The Federal Reserve Has A Golden Opportunity To Tighter According to Stanley Druckenmiller

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FED Building Marc FaberThe Federal Reserve Has A Golden Opportunity To Tighter According to Druckenmiller

To prevent chaos from being wreaked on markets, the US Federal Reserve should increase interest rates immediately, according to Stanley Druckenmiller in an interview with CNBC on Monday.

Stanley Druckenmiller, the founder of Duquesne Capital Management, added that if the Federal Reserve has a golden opportunity to raise interest rates, its now, as the move would not significantly impact the current financial conditions.

Druckenmiller has always been vocal about his criticisms against the central bank’s policies as the Fed keeps interest rates close to 0%. Last July, he stated warnings at Institutional Investor and CNBC’s Delivering Alpha conference regarding the possible long-term risks of having easy monetary policies.

His tone was similar during the Monday interview, and continued to contend that waiting for more time to increase rates also dramatically increases the risks for a negative impact on the economy of the country. Druckenmiller believes that increased rates would slow down the quick upward increase of corporate debt, adding that markets can withstand an increase if only for basis points of 25 to 50.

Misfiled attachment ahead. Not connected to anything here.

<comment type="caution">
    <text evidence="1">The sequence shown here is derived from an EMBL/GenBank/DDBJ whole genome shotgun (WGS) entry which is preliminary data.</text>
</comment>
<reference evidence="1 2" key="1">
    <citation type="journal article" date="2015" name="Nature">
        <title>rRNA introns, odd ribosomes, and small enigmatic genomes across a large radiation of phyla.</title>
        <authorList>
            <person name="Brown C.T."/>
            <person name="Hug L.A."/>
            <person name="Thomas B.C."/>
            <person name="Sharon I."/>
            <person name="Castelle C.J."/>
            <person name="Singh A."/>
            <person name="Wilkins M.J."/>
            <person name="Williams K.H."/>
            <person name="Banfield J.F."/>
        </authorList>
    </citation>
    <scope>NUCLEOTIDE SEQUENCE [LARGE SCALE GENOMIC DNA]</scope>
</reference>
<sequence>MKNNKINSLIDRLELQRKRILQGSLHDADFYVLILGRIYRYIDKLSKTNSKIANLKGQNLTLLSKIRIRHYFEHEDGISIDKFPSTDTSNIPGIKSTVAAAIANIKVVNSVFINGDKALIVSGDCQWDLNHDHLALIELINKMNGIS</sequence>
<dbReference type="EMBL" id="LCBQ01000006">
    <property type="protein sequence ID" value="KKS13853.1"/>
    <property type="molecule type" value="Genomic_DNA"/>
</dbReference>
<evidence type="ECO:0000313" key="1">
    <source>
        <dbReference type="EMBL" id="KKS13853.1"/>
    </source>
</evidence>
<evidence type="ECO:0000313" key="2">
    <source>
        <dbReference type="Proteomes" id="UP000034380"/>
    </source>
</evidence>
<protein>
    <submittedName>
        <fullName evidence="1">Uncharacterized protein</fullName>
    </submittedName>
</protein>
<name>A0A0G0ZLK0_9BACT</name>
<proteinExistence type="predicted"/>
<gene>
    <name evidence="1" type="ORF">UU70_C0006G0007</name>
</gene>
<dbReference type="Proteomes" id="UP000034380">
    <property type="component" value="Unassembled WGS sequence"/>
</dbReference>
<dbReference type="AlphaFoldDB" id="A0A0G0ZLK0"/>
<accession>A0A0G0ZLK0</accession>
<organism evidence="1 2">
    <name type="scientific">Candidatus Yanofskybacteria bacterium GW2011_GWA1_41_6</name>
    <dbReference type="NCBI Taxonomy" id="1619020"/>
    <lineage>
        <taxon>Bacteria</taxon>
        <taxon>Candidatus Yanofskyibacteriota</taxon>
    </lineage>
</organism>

The financial mogul also stated his “positive outlook” and encouragement by the testimony given by Federal Reserve Chairman Janet Yellen before the Congress last week, where she clearly intimated that June is on the table for tightening monetary policies.

Druckenmiller also talked about his investing choices and the potential effects of a “Grexit” during the interview. His interest in monetary policy was spurred on by his large exposure in Europe and Japan. He is an admirer of the quantitative easing program in Europe, making the entire Continent’s stocks more appealing.

Druckenmiller added that what the US should learn from Europe’s QE is that it will inflate financial asset prices, so he opted to lengthen his exposure in Europe and in Japan, instead of in the United States.

He further intimated that the indefinite possibility of a Grexit—a Greek exit—from the Euro zone has already been incorporated into several European markets. Although the Euro slid against the Dollar, Druckenmiller said that it still bodes well for several European stocks. The common currency traded $1.12 Monday, and fell 20% against the US dollar last year.

Druckenmiller noted that BMW, Volkswagen and other cyclical stocks could receive a Euro boost, and also threw a hint on Warren Buffet’s confidence on IBM.  He also believes that the “secular problem” at IBM won’t be resolved soon.

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